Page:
Kodak shares soar 300% in wild ride after Trump taps the former film giant to make drug ingredients

Kodak CEO: We need to have these pharmaceuticals here, we need to protect our people

Eastman Kodak shares soared on Wednesday after President Donald Trump announced a deal to work with the photography pioneer to produce ingredients in generic drugs in response to the coronavirus pandemic.

Shares of Kodak rallied 318% to about $25.26 a share for its best day ever. The stock skyrocketed as much as 570% to $60.00 apiece at one point. Trading was halted 20 times during Wednesday's trading due to volatility.

Just on Tuesday, the stock jumped 203% after the U.S. government awarded the company a $765 million loan to start producing drug ingredients under the Defense Production Act, the first of its kind.

"Our 33rd use of the Defense Production Act will mobilize Kodak to make generic, active pharmaceutical ingredients," Trump said in a press conference Tuesday evening. "We will bring back our jobs and we will make America the world's premier medical manufacturer and supplier."

Kodak said Tuesday it will produce pharmaceutical components that have been identified as essential but have lapsed into chronic national shortage, as defined by the Food and Drug Administration.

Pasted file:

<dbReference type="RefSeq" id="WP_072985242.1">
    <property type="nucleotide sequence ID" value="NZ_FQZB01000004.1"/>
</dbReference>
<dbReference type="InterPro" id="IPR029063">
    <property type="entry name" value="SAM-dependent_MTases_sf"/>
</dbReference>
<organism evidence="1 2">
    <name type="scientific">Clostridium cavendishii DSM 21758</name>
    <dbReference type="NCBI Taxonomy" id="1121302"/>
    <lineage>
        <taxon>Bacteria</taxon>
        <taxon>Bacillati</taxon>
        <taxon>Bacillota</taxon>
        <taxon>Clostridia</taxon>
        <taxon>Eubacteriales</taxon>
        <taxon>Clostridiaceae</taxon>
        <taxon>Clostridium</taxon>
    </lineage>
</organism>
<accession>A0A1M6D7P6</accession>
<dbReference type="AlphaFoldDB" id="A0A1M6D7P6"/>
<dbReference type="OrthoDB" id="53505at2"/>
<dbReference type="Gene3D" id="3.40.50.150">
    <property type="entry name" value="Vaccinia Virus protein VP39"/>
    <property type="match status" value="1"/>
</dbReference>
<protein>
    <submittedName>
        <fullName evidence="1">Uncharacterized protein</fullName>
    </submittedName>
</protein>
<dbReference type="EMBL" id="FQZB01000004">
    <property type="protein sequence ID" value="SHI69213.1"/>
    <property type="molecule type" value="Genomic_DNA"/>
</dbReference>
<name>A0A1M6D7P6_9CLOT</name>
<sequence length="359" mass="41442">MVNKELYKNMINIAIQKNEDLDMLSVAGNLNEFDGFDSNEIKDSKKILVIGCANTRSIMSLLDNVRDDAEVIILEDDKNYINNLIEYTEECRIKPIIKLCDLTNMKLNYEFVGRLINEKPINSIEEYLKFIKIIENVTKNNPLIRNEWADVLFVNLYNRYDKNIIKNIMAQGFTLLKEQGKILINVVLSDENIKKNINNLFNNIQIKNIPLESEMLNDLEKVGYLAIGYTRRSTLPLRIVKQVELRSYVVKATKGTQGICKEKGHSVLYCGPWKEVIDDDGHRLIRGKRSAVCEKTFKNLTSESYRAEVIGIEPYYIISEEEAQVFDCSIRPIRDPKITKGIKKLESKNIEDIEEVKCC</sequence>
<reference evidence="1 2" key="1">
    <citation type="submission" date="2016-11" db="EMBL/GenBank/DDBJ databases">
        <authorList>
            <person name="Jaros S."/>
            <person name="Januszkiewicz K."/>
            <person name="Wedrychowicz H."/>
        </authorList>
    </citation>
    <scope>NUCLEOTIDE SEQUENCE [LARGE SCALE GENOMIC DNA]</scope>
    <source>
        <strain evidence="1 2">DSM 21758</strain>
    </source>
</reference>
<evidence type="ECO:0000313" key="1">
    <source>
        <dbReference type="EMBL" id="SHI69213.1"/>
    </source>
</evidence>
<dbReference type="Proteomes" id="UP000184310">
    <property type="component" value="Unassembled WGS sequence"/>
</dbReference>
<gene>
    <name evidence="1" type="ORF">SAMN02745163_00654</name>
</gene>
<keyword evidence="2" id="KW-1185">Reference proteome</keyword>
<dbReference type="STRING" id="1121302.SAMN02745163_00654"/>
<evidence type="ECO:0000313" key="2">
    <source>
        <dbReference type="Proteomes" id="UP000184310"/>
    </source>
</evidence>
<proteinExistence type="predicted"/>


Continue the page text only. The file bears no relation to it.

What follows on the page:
With Wednesday's massive jump, the stock is up more than 1,300% this week alone, hitting a market cap of over $1.5 billion. Before Tuesday's trading it had a market value of just $115 million.

The company said it will expand existing facilities in Rochester, New York and St. Paul, Minnesota under a new Kodak Pharmaceuticals arm. 

Eastman Kodak CEO James Continenza on shift to drug production

"Kodak is proud to be a part of strengthening America's self-sufficiency in producing the key pharmaceutical ingredients we need to keep our citizens safe," Kodak Executive Chairman Jim Continenza said in a statement. "By leveraging our vast infrastructure, deep expertise in chemicals manufacturing, and heritage of innovation and quality, Kodak will play a critical role in the return of a reliable American pharmaceutical supply chain."

The 131-year old imagining company filed for bankruptcy in 2012 as the shift to digital cameras devastated the business. The move to drug production could mark a fighting chance for the onetime leader in film and photography.

It's worth noting this wouldn't be Kodak's first foray into the drug industry. In the 1990s, Kodak was involved in production of nonprescription medicines such as aspirin. It eventually sold the business to health care giant SmithKline Beecham for $2.925 billion in 1994.

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